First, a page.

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Massive Microsoft data leak puts 38 million records at risk

Personal data and vaccination records were reportedly included in the breach

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Photo (c) anyaberkut - Getty Images
According to researchers, an estimated 38 million records from more than 1,000 apps that use Microsoft's Power Apps portals platform have been exposed. Those records are not only jam-packed with the typical personal data like phone numbers and addresses, but it also includes data from COVID-19 contact tracing efforts, vaccine registrations, and employee databases.

The security leak also reportedly exposed data from large companies and agencies alike, including Ford, American Airlines, logistics company JB Hunt, the Indiana Department of Health, and New York City public schools, according to Wired magazine. 

Caught in the nick of time

Research analysts from security risk platform company UpGuard first uncovered the issue in May when they found unprotected data from several Microsoft Power Apps portals online.

After investigating the matter further, UpGuard sent a vulnerability report to Microsoft in late June. The researchers showed what specific pieces of data were accessible and made suggestions about what Microsoft could do to disable anonymous access to it. 

By mid-July, Microsoft said it had the situation under control and that most of the data from the Power Apps portals had been made private.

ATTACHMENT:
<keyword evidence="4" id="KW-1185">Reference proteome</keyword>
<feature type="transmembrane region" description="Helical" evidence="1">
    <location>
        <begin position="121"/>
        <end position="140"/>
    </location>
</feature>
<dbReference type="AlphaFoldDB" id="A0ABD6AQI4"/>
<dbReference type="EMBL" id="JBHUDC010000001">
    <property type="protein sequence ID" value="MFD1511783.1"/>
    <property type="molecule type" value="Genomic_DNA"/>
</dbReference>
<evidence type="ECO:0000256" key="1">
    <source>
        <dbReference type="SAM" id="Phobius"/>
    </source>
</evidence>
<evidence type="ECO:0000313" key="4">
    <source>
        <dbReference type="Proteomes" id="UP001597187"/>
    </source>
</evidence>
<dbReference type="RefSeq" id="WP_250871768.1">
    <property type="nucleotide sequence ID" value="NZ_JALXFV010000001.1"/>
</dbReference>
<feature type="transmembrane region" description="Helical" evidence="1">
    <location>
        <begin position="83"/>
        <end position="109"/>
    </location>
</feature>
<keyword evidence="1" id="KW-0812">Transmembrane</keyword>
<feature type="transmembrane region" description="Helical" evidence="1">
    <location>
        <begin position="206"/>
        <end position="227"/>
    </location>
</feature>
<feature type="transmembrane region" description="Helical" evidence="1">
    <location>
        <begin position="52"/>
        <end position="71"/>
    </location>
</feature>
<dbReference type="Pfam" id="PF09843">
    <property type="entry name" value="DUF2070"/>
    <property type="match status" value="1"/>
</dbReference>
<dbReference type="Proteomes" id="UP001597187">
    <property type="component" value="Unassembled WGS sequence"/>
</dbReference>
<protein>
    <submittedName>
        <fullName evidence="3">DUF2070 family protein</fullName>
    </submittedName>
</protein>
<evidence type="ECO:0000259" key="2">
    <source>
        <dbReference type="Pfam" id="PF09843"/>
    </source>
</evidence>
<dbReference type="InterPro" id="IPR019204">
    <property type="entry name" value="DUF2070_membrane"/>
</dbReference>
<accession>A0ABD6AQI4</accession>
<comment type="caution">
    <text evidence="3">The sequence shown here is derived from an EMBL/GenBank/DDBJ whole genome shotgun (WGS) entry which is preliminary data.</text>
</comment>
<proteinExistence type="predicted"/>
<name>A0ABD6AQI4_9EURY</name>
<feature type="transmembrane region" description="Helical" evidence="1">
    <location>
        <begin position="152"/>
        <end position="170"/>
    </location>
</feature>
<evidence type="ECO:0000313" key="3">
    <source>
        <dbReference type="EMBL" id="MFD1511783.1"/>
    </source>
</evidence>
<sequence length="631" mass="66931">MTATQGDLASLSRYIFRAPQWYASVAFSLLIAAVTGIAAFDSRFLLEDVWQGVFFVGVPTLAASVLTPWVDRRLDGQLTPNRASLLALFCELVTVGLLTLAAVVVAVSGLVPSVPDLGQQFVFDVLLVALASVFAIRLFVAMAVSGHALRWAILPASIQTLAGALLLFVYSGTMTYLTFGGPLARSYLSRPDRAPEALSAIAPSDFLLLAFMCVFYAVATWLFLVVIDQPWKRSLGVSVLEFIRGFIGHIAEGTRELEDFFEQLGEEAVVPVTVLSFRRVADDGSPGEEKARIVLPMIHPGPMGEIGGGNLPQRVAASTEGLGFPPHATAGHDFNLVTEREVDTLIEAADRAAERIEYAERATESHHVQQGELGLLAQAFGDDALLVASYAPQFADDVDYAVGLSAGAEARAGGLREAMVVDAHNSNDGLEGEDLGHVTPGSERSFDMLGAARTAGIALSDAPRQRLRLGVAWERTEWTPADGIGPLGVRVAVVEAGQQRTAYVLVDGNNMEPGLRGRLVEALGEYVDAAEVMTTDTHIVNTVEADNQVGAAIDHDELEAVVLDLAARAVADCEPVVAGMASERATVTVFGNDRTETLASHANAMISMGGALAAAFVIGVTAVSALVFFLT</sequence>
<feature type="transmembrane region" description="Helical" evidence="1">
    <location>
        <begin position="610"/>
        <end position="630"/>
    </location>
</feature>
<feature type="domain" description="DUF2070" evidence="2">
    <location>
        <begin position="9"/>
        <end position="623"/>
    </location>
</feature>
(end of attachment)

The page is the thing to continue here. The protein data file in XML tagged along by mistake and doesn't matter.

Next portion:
Indiana consumers luck out 

In the Indiana Department of Health’s (IDOH) situation alone, there were nearly 750,000 Hoosiers whose data from the state’s COVID-19 online contact tracing survey was accessed. The information supposedly included names, addresses, emails, genders, ethnicities and races, and dates of birth.

While that might seem dire, those people were actually pretty lucky. According to an announcement made by the state, it was able to get the company that accessed the data to sign a “certificate of destruction.” The agreement confirms that the data was not released to any other entity and was destroyed by the company.

“We believe the risk to Hoosiers whose information was accessed is low. We do not collect Social Security information as a part of our contact tracing program, and no medical information was obtained,” said State Health Commissioner Kris Box, M.D., FACOG. “We will provide appropriate protections for anyone impacted.”

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